Doesn't it seem like everything in the publishing world is hard? It's hard to get that book done--even harder to get it polished and sparkling. Anyone who's ever done it knows it's really hard to then turn that novel into a query letter. Finding an agent is hard--being rejected is hard. Once you find an agent, doing revisions is hard! Waiting for that submission list is hard--waiting for editors' responses is even harder. And I can only imagine (and gather from friends' experiences) that even once you have that publishing deal, things continue to be hard. If it was easy, it wouldn't be hard.

But sometimes we get to take a step back from all the things that are hard, and enjoy some of the things that are easy.

Like being a three year old's hero.

My daughter loves to draw. LOVES to draw. And she doesn't draw with crayons, she like to draw with pen. This one particular pen especially. Now this girl draws the way really, really prolific authors write. She covers both side of about twenty pieces of white paper every day. So, inevitably, her pen ran out of ink.

It was a tragedy.

But the biggest problem was that she still wanted that exact pen. Now it's not the kind of pen you can go pick up at the store. It's a pen from some pharmaceutical company that I happened to acquire about two years ago. I am NEVER going to find another pen like this again.

But my daughter is near tears because her special pen is out of ink.

So what do I do? Well I thought about it for a minute and then went and found a regular old Bic clicky pen and took the inside out and put it in the special pen.


Took a little creativity, but easy.

My daughter loves me! She smiled and hugged me and said, "Oh Mommy, you put the ink back in my special pen! Thank you!" And then she scampered off to cover another twenty pages.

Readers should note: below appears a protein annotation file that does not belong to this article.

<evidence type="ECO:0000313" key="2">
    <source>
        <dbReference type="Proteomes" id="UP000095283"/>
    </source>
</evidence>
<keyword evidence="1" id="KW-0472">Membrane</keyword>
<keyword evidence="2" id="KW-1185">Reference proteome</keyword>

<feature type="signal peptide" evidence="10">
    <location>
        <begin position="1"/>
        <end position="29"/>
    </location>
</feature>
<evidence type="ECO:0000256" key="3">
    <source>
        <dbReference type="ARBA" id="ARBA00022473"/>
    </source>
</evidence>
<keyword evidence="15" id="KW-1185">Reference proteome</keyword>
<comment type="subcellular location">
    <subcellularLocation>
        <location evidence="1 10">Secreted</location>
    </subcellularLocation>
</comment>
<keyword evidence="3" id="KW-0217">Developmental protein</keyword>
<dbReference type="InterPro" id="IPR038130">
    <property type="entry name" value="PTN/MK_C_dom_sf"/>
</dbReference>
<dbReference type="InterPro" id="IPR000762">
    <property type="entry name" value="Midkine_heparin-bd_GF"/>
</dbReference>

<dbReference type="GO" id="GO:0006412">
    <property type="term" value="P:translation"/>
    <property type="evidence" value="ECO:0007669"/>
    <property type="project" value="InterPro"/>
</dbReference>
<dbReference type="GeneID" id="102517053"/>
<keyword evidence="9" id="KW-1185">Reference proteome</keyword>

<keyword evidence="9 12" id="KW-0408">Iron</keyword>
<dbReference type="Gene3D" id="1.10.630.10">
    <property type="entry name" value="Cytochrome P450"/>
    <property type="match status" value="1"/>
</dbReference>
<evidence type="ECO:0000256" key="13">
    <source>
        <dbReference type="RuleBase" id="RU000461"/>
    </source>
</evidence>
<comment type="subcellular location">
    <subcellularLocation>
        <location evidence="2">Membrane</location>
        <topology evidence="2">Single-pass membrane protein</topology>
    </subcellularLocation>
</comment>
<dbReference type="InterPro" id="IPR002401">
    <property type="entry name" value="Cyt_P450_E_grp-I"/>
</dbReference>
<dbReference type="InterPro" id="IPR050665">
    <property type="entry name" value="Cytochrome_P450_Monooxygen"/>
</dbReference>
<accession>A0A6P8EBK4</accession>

With all the things in life that are hard, it's good to know that there are still some simple pleasures.

Like being my daughter's hero.


Thursday, March 15, 2007

I Wanna Be Cool Like My Friends!!

Okay, so it's good news day!

Patricia Wood- Pat's debut novel LOTTERY is officially available for pre-order at amazon .com. Here is the link to it. Go Pat!!

Stephenie Meyer- Steph got a mention on national television this week! They had a snippet regarding her book on a short section of The Colbert Report (funny guy!) called "The A-Pop-Colypse." Here is the link to that one.

Do I have talented friends or what?:)


Wednesday, March 14, 2007

20,000 Leagues . . . er . . . I Mean Words, Under the Sea.

Ah! Hit 20,000 words today. That seems like a milestone for me. The point at which I know this is more than just an idea--it's actually going to become a book. 20,000 words is the no-turning-back-now point. If the idea was going to fizzle, it would have done so already. All of my books have been this way.

And all of the books I have abandoned have been before reaching that length.

Some people can know off an outline . . . or even just as the idea percolates within their mind. But I have to get into the meat of the book before I know for certain that it can hold out for the long run.

Well, I guess that's not completely true. I have the second book of my fantasy series all planned out and have written a very long synopsis for it, actually. But I know that one can fill a book.:) Maybe it depends on the book. The second book in my fantasy series I am very familiar with already because I've written, edited, revised, and polished the first one. I guess it's like having the trilogy a third of the way finished already. But the YA I'm working on right now is its own world with completely new characters. Maybe that's why I wasn't sure at first that the idea was big enough.